Lib Dems could beat Labour with votes of disaffected Remain voters, poll finds

The Liberals could be back from the dead

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Indy Politics

The Liberal Democrats could beat Labour at the next general election because of their pledge to hold a second EU referendum, a new poll suggests.

A survey by YouGov found that the Liberals would surge to second place on the back of disaffected Remain voters if they were the only party offering  second referendum. 

The survey found that if all the parties except the Lib Dems said they would press ahead with Brexit, the Lib Dems would gain 22 per cent of the vote, while Labour would score just 19 per cent.

The Conservatives would come first with 39 per cent of the vote and Ukip would take 14 per cent.

The results would produce a notional Tory majority in the Commons of over 100 seats, according to an electoral calculus projection of the results.

Labour, the Conservatives and Ukip have all already said they would accept the result of Brexit – while the Liberal Democrats have already said they would offer a second referendum.

The speculative poll is further good news for the Lib Dems, who are hoping to recover after a historically disastrous performance in 2015, under Nick Clegg. In that election they lost most of their seats, leaving them with just eight MPs.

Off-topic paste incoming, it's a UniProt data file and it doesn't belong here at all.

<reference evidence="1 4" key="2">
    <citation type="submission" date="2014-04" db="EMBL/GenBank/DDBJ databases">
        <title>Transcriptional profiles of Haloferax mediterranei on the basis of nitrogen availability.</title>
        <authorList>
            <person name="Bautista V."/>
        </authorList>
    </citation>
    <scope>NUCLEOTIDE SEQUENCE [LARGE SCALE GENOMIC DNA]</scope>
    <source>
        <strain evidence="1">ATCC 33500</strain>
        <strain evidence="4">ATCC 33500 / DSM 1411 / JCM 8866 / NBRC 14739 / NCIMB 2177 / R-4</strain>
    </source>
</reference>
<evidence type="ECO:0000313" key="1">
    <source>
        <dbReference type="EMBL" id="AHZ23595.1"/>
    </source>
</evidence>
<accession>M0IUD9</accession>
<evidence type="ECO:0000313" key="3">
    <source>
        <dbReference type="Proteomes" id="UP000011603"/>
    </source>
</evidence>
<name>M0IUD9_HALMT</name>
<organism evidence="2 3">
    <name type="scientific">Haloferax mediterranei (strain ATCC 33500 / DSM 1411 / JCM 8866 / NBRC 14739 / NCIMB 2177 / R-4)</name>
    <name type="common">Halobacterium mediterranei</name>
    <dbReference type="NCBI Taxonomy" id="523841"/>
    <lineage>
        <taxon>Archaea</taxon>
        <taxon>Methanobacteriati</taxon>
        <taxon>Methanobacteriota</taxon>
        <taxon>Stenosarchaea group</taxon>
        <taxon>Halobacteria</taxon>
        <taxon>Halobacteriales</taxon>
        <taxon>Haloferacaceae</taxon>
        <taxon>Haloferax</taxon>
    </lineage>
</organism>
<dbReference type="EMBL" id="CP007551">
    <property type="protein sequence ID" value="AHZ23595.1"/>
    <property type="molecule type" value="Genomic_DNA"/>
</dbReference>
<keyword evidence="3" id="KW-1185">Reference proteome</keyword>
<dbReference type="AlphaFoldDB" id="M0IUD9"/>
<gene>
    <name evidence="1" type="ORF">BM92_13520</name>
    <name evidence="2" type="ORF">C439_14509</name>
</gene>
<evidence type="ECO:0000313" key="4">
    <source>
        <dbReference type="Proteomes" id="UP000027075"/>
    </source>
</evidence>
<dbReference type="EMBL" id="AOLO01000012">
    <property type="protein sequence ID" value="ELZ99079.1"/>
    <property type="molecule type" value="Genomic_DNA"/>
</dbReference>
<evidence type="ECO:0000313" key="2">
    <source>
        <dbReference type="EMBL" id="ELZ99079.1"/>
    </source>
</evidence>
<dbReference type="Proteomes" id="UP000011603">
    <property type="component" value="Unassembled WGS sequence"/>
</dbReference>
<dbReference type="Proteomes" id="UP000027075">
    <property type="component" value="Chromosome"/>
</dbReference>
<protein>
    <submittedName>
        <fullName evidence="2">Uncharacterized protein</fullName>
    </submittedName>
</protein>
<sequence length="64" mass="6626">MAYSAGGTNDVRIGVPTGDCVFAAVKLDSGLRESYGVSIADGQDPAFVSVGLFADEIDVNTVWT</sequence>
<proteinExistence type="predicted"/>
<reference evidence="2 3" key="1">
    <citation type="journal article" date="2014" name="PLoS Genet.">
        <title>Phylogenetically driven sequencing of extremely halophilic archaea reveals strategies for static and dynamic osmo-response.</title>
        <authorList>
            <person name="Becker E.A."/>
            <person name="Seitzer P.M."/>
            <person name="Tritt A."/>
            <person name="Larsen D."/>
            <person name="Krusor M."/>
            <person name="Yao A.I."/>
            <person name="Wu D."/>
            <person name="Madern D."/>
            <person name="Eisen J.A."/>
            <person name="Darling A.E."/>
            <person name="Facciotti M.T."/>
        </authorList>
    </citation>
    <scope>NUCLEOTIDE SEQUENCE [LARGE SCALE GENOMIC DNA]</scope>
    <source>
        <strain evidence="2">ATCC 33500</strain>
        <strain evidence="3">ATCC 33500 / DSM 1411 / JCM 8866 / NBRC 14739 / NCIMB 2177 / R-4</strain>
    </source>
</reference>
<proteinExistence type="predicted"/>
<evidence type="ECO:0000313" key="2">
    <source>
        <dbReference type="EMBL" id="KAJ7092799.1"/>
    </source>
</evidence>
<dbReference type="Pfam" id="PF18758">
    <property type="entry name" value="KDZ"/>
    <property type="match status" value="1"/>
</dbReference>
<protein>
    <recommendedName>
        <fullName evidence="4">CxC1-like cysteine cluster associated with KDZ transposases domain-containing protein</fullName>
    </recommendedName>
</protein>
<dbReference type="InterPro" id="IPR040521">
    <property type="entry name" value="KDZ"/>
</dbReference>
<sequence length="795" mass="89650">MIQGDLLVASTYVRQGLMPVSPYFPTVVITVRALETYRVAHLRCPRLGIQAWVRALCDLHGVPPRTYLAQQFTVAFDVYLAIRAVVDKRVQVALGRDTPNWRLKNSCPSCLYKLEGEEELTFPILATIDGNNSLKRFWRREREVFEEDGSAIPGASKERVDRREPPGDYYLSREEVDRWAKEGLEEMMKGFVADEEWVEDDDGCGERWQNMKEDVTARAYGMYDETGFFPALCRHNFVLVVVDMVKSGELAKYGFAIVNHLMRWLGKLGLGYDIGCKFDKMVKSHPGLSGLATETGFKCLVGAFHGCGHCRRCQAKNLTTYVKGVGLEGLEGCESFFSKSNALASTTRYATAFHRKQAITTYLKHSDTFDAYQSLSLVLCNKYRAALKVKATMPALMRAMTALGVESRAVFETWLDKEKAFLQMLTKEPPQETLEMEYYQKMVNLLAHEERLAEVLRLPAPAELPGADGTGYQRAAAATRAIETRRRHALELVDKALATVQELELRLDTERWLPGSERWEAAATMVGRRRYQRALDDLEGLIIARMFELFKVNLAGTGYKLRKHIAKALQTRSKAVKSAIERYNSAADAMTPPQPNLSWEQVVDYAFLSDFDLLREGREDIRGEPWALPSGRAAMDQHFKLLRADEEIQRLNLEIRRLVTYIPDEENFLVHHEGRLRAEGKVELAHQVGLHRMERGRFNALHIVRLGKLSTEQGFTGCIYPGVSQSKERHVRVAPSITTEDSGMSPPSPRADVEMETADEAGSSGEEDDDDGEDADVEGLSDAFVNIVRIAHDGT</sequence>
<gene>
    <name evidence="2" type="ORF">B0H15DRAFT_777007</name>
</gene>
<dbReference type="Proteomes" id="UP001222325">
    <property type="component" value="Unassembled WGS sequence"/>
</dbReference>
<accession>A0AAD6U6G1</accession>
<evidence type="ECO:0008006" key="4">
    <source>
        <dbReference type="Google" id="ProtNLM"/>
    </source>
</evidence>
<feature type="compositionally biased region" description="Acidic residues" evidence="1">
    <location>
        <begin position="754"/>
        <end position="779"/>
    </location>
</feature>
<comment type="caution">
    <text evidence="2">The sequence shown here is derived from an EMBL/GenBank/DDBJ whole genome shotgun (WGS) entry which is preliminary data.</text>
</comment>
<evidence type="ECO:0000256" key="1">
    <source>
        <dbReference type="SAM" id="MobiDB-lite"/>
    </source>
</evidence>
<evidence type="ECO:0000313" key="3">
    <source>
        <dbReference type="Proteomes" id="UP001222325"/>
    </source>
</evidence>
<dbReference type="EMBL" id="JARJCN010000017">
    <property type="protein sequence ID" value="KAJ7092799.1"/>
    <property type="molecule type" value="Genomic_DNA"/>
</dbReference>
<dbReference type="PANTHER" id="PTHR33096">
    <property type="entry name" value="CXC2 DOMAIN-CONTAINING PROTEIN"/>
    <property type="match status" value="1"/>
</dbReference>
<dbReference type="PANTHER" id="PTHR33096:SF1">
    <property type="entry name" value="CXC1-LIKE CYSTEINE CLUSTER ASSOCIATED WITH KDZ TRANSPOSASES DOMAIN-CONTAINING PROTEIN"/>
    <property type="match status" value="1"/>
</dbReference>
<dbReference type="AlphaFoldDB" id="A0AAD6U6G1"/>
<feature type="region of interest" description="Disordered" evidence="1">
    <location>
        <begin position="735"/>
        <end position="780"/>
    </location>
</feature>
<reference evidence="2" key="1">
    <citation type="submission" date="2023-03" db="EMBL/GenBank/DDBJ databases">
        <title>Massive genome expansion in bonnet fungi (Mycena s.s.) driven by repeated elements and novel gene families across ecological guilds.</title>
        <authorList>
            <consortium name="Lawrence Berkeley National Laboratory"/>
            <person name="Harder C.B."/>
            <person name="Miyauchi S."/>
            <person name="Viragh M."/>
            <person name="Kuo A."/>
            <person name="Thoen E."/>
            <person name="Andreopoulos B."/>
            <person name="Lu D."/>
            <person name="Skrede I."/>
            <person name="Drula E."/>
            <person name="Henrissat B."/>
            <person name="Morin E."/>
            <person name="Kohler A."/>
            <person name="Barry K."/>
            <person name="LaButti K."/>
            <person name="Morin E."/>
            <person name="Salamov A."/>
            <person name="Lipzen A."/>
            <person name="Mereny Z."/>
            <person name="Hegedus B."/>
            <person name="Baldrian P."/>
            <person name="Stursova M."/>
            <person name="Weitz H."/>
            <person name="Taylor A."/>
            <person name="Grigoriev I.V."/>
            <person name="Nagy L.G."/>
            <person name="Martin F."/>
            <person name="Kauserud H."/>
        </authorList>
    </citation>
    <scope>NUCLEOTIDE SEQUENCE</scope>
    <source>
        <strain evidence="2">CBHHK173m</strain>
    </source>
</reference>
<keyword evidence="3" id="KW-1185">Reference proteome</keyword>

The results underline the difficult situation Labour is in – with a large chunk of its supporters backing Leave but an even more in favour of Remain.

There was, however, some good news for Labour too this week, after a poll by Ipsos MORI saw them close the gap with the Conservatives by 9 points.

Labour was on 33 per cent, up 4 per cent, with the Tories still ahead on 42 per cent, down 5 per cent. The Lib Dems were on 10 per cent, up 3 per cent, and Ukip were on 7 per cent, up 1 per cent.

The results would likely see the Tories increase their majority in Parliament, however, as they are still slightly up in support compared with the last election.

Theresa May has repeatedly ruled out holding an election before 2020, when the next one is scheduled by the Fixed Term Parliament Act.

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